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Washington Wildlife Officials Prioritize Cows, Issue Kill Order for Two Wolves

Family Love Duo Edit

Washington Department of Fish and Wildlife (WDFW) Director Kelly Susewind today authorized a kill order for WDFW and issued a kill permit to a livestock producer, allowing for the killing of up to two wolves from the Leadpoint pack.

In accordance with the agency’s controversial Wolf Plan and 2017 wolf-livestock interaction protocol, WDFW Director Kelly Susewind authorized “lethal removal” in response to repeated depredations of cattle on private grazing lands in Stevens County. As of December 2021, the Leadpoint family consisted of at least 10 wolves.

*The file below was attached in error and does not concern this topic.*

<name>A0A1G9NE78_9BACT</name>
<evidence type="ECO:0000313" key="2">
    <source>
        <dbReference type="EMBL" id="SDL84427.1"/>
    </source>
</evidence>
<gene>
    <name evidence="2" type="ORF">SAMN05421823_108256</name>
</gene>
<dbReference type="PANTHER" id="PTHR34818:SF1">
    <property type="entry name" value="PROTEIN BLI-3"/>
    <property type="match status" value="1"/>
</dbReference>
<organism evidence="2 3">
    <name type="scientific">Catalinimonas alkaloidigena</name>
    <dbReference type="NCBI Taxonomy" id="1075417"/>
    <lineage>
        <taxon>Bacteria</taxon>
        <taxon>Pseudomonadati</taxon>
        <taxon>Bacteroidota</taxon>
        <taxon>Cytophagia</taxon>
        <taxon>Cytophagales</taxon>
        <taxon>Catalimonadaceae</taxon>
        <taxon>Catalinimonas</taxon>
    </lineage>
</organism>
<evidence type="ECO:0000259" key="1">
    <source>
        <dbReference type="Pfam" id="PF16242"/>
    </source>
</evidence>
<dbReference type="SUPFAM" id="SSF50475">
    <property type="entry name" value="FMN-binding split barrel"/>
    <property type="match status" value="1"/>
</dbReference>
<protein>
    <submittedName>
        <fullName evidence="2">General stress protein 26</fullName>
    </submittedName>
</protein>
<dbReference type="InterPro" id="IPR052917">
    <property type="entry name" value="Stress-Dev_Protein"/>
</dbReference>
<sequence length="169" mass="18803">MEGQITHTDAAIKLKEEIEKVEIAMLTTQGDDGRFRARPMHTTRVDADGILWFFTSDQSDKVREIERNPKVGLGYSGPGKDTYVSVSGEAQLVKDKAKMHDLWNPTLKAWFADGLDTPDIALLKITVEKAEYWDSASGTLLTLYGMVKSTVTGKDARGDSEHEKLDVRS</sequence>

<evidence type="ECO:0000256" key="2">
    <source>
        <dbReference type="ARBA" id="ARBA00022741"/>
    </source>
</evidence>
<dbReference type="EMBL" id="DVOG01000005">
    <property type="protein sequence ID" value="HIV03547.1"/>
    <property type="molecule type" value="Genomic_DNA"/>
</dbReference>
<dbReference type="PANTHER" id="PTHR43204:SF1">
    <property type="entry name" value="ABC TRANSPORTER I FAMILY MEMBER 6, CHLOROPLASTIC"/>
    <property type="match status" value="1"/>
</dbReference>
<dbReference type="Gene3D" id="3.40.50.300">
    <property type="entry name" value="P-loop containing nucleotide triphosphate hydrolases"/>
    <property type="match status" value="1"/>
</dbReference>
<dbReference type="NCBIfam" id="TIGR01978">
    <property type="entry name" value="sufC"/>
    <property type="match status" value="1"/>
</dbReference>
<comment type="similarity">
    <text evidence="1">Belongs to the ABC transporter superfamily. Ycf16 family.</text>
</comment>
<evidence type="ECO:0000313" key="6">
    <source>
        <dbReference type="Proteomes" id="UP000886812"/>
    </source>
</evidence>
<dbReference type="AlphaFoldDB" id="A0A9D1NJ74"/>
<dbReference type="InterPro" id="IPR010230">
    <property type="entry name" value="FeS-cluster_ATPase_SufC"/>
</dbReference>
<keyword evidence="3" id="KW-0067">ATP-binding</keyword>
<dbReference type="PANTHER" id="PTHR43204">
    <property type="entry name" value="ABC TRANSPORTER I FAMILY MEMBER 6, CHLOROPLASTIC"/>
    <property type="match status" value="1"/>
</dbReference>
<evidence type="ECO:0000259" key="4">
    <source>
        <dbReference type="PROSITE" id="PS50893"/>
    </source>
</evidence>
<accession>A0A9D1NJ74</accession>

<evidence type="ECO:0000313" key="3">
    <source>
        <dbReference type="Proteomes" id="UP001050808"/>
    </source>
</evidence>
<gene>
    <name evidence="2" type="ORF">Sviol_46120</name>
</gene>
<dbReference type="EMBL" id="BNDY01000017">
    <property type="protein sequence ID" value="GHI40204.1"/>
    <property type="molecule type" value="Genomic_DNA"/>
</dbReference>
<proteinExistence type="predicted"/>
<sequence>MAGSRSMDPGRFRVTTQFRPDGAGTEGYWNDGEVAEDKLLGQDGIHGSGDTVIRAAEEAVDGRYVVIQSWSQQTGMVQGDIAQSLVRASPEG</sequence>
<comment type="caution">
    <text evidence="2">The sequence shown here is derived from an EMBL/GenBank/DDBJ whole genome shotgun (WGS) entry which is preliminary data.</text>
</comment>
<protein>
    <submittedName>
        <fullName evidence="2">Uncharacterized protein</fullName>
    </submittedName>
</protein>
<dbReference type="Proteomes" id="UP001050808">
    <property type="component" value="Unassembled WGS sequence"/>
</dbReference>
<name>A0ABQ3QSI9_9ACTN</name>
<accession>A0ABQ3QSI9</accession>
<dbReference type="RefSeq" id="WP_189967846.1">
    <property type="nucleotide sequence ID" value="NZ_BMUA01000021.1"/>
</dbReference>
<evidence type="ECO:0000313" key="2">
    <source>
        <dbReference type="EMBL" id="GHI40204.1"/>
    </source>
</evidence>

Leadpoint Pack territory in Washington. Map courtesy of WDFW.

Killing Wolves Doesn’t Solve Problems

The state has obliterated several wolf packs over the years, starting with the Wedge Pack in 2012, and has caused countless packs to fragment as a result of targeting individual wolves. All of these kill orders were issued with the same goal: stop livestock depredation. Yet science shows that killing a wolf can increase the risk that wolves will prey on livestock in the future. It is counterproductive and unsustainable.

This latest removal order further illustrates WDFW’s willingness to prioritize private industry over the state’s wildlife. Why are WDFW officials continuing to ignore peer-reviewed science that indicates lethal control of wolves only exacerbates livestock conflict, especially when they’re presented with years of evidence in their own state?